FAQ

On Nov 26, 2013, at 12:41, Paul Dragoonis wrote:
On Tue, Nov 26, 2013 at 4:58 PM, Chris London wrote:
On Tue, Nov 26, 2013 at 8:15 AM, Mats Lindh wrote:
On Tue, Nov 26, 2013 at 3:43 PM, Chris London wrote:

I believe these two statements are functionally equivalent:

$foo = $foo ? $foo : 'default';
$foo = $foo ?: 'default';
They are.

I would like to change it so it also checks for isset() so I propose the
following would be functionally equivalent:

$foo = isset($foo) && $foo ? $foo : 'default';
$foo = $foo ?: 'default';
We can't change the behaviour of ?: that ship has already sailed, we'll
just be hurting existing codebases on upgrading and more user education is
required to understand non-visual changes in syntax like this, lets try to
learn from our mistakes by not changing 'behaviour' anymore.

An alternative syntax that is similar and not ugly would be good since the
?: behaviour was broken from the start since you still need to run isset()
before running ?: which was the problem we tried to solve in the first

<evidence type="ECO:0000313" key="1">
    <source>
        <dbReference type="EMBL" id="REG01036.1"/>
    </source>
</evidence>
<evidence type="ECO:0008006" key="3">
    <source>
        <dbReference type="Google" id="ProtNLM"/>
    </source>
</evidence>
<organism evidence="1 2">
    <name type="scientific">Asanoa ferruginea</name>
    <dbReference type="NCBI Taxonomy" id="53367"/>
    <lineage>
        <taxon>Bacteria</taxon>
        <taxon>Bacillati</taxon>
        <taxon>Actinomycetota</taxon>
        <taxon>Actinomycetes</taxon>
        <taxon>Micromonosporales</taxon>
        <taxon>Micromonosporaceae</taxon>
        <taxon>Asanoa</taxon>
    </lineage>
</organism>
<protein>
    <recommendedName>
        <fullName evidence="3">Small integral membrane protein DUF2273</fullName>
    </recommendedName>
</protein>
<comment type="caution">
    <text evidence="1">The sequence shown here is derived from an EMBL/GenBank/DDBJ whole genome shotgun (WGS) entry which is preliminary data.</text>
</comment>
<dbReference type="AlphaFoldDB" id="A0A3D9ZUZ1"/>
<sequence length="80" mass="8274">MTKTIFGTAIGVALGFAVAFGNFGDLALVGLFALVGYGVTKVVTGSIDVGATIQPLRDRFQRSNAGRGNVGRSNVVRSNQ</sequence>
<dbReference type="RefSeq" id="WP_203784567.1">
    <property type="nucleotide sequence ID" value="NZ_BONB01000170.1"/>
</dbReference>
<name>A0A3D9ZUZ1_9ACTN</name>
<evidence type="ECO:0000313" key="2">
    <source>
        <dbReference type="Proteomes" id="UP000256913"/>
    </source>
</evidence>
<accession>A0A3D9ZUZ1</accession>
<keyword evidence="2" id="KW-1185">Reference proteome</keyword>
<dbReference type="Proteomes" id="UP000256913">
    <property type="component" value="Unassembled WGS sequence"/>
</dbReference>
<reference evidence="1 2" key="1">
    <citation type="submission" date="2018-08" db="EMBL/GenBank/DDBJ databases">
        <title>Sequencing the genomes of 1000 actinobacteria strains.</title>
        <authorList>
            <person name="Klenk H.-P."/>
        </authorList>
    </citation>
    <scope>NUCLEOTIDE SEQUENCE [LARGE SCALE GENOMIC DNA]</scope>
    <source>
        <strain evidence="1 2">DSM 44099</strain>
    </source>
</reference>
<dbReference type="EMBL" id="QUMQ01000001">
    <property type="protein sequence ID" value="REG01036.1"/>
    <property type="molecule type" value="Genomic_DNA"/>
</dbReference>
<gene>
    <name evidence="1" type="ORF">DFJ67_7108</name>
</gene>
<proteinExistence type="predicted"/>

place but it just didn't happen.

I don't like the @ symbol it's too different from what's already there on
the ternary logic.

Proposal: $foo = $arr['value'] ?:: "";

Thoughts?

What if it was:

$foo ?? $trueVal : $falseVal;

with the shortened form being:

$foo ??: $falseVal;

This would make the isset($foo) && $foo functionality available for the three operand version of ??:, and by making the ? the operator that's doubled in that case would make it more clear when reading as to what's going on (and maybe make it easier to parse?).

-John

The would break the assumption that a reference to an uninitialized value
would generate a notice, unless explicitly handled in the logic.

While I also would like to have something similar to ?: to handle default
values for array keys, etc., this would change a fundamental assumption
that as been in place for many years now. I'm not sure if that's a BC break
that would be acceptable this late. An alternative operator may be more
suitable.
What do you think about using:

$foo = $foo @: 'default';

and possibly

$foo @= 'default';


The change proposed has also been discussed several times since the
implementation of ?:. See the ifsetor-RFC:

https://wiki.php.net/rfc/ifsetor

It also contains links to the discussion around the feature back then.

--mats

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